Monday, December 21, 2009

Remember What God Has Done

I am amazed how quickly I can forget things. I know that my memory is not the most reliable thing in the world. I forget to take out the trash, I forget where a certain passage of Scripture is located, I forget to pick up a gallon of milk, I forget the date of my mom’s birthday, I forget the date of my baptism, and I forget my social security number.

Is it safe to assume that you have had a similar experience? Experience has taught us that we are forgetful creatures. Time and distance have a way of making our memories fade, changing our perspective, and causing us to forget important moments and lessons of our lives. This forgetfulness has a negative impact on our relationship with God.

The story of Israel is a great illustration of this reality. The nation of Israel continually forgot how God had worked in their lives and the promises that He had made to them. The result was that they ignored God’s Law and lived life following the example of the nations around them.

It is so very very easy for us to judge Ancient Israel for their forgetfulness. We find it surprising that they would so quickly forget the thing that God had done for them. God had sent ten plagues on Egypt to force the Egyptians to free Israel from slavery. God parted the Red Sea to secure the nation’s escape from the pursuing Egyptians. God turned the bitter waters into sweet waters at Marah and sent manna and quail to feed the nation.

In spite of the miraculous intervention Israel constantly complained and grumbled. They, as a people, were never satisfied, and could never quite trust God to provide for what they needed. At the banks of the Jordan River, at the very cusp of possessing the Promised Land they people decided not to move. The occupying people were too numerous, too strong, and too fortified. The Israelites looked at the situation before them and decided it was impossible, and thus they demonstrated a lack of trust in God’s power. They forgot, not only what God was capable of doing, but also His promise to go before them to ensure victory. They forgot God and lived in fear. The result was that that generation of Israelites died in the wilderness as the nation wandered for forty years, learning to trust God.

I see this same pattern at work in my life. Over and over again God has worked in my life, but I am reluctant to trust Him with the future, with my relationships, and with my ministry. Though God has answered my prayers, has spoken to me, has changed my life, and has forgiven my sins I still demand that He does more before I will take the next step of faith. When it comes to God it is never “What has He done?”, but it is “what has He done for me lately?” It is hard for me to be content with what God has already done, and so I expect Him to constantly prove Himself to me in order to have my trust.

Why do we react this way? Why do we forget what God has done and demand that He once again prove Himself? I believe that one of the reasons is because life has a way of dulling our memories. Life sweeps us along and we go with the flow, which leads to the excitement of the past being lost. Those difficulties that God helped us through last year now don’t seem to be all that difficult, especially compared to the challenges that are before us right now. Without constant reflection and worship we are bound to forget how God has worked in our lives. Life and time will fade our memories and quickly make God a foot note in the story of our lives.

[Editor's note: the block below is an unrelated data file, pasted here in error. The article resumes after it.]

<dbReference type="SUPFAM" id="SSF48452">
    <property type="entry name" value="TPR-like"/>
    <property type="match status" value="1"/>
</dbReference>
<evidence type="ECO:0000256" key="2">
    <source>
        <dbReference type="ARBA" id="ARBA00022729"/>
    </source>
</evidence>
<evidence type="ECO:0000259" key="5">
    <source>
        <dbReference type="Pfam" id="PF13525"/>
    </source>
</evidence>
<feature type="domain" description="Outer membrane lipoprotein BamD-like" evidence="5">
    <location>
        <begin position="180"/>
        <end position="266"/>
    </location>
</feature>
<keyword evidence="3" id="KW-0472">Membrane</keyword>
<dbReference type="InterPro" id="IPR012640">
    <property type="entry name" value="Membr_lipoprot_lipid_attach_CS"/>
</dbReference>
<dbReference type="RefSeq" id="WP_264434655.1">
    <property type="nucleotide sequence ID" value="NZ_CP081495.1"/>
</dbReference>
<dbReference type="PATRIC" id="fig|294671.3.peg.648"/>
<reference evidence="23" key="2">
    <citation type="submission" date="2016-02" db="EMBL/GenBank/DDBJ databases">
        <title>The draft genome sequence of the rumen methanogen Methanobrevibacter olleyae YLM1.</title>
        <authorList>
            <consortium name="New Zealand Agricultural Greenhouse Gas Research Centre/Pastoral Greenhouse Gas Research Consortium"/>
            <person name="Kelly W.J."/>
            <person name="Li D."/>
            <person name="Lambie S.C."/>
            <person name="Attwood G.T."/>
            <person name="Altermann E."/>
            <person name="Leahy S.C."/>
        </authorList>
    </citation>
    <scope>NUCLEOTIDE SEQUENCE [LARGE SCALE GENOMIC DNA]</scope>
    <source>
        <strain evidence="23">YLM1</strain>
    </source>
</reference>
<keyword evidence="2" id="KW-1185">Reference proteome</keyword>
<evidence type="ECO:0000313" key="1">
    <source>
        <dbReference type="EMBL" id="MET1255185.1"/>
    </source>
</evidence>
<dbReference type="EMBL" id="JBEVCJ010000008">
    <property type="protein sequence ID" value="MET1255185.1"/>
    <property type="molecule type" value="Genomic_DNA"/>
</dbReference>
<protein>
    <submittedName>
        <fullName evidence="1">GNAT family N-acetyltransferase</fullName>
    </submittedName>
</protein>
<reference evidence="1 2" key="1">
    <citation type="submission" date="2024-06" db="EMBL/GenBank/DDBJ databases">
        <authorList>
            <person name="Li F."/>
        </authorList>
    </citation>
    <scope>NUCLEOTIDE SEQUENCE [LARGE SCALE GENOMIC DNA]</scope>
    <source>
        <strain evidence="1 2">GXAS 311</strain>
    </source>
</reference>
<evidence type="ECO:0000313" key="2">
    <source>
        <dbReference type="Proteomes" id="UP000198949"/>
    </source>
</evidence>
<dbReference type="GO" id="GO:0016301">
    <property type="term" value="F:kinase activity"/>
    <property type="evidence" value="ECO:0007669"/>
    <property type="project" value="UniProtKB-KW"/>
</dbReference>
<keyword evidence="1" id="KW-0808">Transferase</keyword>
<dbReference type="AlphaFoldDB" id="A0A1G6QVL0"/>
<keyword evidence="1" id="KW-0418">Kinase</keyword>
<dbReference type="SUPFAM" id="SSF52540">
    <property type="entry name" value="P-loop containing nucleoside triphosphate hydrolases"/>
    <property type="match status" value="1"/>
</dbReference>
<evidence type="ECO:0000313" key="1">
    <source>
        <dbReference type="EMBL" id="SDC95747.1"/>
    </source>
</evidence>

Forgetfulness is a problem all people experience. It was a problem in the Galatian churches. The apostle Paul wrote to them because he was surprised how quickly they forgot the Gospel that he had taught them. This is what the Apostle wrote in Galatians 1:6, 7:
I am astonished that you are so quickly deserting him who called you in the grace of Christ and are turning to a different gospel—not that there is another one, but there are some who trouble you and want to distort the gospel of Christ. (ESV)

Paul’s astonishment leaps off the page, he can’t believe that the Galatians were turning their back on the Gospel and turning towards something that wasn’t the Gospel. These Christians in Galatia had allowed life and time to dull their memory about God’s truth and as a result they accepted a way of life that was appealing to them, but was not the way of Christ Jesus.

We face that same danger. If we are not intentional about taking time to remember how God has worked in our lives, the truth that we have been taught, or how our lives have been changed we can be deceived by a different gospel that is actually no gospel at all. It is for the purpose of remember that God gave us the Lord’s Supper, the Bible, and the Church. When we take advantage of these gifts God reminds us of who He is and what He has done.

Here is a little exercise I think will help you to remember what God is doing in your life. Find a quiet place away from the distractions of life: turn off the TV, get away from the computer, put away the phone, and set aside your work. Pull out your Bible and read Psalm 111 and think about specific times when God has shown up in your life. Write these thoughts down and journal about the experiences. Then pray and thank God for coming through for you in your time of need.

Life will make us forget God if we are not intentional about remembering all that He has done for us. Make sure you “count your blessings” and praise God as you live life so you don’t forget the great things He has done for you.

1 comment:

Anonymous said...

Great picture of Rattle Snake Cliffs. It reminds me of the TV epic miniseries, Centennial. Have you ever seen it?

Husker Red

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